Intensive cottage development has consumed much of the shoreline south of Saginaw Bay, but the northern shores still offer several opportunities for preserving areas for public benefit and enjoyment. Of the 14 areas studied by the Survey on Lake Huron and the St. Marys River, two are of outstanding state caliber. They are Port Crescent and Lake Breeze.
Lakes Erie and Ontario
The eastern Great Lakes Erie and Ontario differ from Lakes Huron, Michigan and Superior in one highly important respect. Their shoreline in the United States lies almost entirely within an agricultural region. Where land along the shoreline has not been occupied for towns, cities, cottage developments or industrial concerns, it is primarily in farmland. Consequently, little remains of the unaltered natural scene.
Western Lake Erie is extremely shallow, the water is warm and inclined to be turbid. Fish life is abundant and provides pleasant sport for anglers. Marshes which formerly extended a considerable distance inland have been largely drained, but a fringe of marsh of great importance to waterfowl remains. It is here that the Ohio Marshlands Study Area occurs. The Ohio Department of Natural Resources presently has holdings on both sides of this section of marshland. Acquisition of the area would consolidate the state holdings, making this the most significant waterfowl area in public ownership on the Great Lakes. The national significance of the marshes is currently being studied to determine the feasibility of joint state and federal management.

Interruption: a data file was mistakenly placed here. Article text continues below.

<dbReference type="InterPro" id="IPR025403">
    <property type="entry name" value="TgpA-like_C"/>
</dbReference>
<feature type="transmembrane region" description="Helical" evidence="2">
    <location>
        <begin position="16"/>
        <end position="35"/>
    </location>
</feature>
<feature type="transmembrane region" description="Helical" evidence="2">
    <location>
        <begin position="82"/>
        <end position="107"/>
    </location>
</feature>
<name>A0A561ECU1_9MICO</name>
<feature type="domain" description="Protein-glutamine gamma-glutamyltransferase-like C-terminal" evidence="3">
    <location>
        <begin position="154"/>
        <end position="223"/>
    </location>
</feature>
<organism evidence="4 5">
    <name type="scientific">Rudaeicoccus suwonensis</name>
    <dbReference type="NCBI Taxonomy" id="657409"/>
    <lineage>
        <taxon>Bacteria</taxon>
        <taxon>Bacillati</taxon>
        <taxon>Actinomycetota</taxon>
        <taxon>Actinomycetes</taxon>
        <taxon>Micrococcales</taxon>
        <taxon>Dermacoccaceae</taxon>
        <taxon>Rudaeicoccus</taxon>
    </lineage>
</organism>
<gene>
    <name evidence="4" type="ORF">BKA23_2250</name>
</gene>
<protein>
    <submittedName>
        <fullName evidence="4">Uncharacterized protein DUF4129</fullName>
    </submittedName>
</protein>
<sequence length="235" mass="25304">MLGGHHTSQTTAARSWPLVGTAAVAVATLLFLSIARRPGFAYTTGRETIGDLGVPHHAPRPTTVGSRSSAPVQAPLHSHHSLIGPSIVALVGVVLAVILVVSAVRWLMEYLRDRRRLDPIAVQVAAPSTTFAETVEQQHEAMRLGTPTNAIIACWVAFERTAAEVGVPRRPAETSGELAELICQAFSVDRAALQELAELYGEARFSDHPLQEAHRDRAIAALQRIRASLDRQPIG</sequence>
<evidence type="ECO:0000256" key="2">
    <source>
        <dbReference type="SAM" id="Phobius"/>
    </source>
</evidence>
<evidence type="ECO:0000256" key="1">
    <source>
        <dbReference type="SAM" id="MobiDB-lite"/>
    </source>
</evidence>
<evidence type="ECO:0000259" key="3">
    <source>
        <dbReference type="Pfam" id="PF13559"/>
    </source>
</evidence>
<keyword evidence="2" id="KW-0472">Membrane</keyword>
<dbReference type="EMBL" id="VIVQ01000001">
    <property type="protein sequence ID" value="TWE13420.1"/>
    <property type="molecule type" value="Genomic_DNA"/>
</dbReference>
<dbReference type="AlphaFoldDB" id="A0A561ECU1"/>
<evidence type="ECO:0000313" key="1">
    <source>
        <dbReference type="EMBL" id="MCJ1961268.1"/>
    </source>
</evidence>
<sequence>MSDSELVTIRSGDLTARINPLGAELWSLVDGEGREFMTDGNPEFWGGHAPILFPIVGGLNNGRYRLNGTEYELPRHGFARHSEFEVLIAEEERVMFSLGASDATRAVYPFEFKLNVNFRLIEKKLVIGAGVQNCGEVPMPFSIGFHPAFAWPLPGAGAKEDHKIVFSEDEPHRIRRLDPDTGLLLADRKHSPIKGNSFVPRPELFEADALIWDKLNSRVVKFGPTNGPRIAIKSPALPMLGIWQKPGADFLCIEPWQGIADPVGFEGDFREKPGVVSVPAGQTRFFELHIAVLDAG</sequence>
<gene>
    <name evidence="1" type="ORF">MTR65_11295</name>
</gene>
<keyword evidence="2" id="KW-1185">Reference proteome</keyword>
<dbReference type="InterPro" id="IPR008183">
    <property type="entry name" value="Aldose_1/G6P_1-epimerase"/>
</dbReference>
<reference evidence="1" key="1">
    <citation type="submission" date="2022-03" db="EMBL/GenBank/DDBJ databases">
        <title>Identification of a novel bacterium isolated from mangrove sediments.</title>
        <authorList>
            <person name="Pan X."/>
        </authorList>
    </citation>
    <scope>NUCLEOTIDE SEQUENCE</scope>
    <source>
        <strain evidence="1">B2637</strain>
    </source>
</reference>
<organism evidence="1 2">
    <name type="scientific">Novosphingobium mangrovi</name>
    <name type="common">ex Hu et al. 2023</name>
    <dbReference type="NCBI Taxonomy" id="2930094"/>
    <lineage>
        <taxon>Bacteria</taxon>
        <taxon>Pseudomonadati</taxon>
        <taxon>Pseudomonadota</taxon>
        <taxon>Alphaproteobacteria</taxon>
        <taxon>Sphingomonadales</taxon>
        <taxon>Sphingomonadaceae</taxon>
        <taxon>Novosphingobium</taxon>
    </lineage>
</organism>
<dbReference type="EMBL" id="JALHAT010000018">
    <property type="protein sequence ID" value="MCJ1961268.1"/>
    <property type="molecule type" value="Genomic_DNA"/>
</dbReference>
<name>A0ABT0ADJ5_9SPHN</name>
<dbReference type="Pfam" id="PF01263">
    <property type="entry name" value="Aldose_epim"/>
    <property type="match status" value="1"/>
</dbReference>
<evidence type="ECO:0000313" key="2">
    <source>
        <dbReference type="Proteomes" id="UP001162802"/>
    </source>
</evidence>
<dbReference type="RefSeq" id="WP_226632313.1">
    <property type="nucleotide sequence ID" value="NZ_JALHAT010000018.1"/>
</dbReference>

From Vermilion, Ohio to Buffalo, New York, the beaches are generally narrow and backed by eroding shore bluffs. Much the same situation exists on Lake Ontario from the mouth of the Niagara River to Braddock Point, 10 miles west of Rochester.
From Braddock Point to Pulaski, the most impressive shoreline feature is the presence of numerous drumlins, most conspicuous from Sodus Bay to Oswego. The shoreline is characterized by scenic, eroded bluffs alternating with sloughs, marshes, bogs and streams, making this one of the most unusual shorelines along the Great Lakes.
North from the mouth of the Salmon River near Pulaski extends a 17-mile stretch of shoreline unique on Lake Ontario. It is largely a long barrier beach backed by a single line of dunes up to 40 feet high. Behind the dunes to a depth of one or two miles is a series of ponds and marshes. The beaches are 75 to 200 feet wide and composed of fine, white sand. The marshlands are the finest waterfowl habitat on Lake Ontario, and fishing is popular on all open water areas behind the barrier beach. Development has not proceeded to any appreciable extent because of the lack of firm ground behind the beach. However, several miles have been developed and the threat of future development cannot be discounted. The Sandy Creek Beaches, because of their multiple use possibilities and their fine state of preservation, comprise the most outstanding area on Lake Ontario.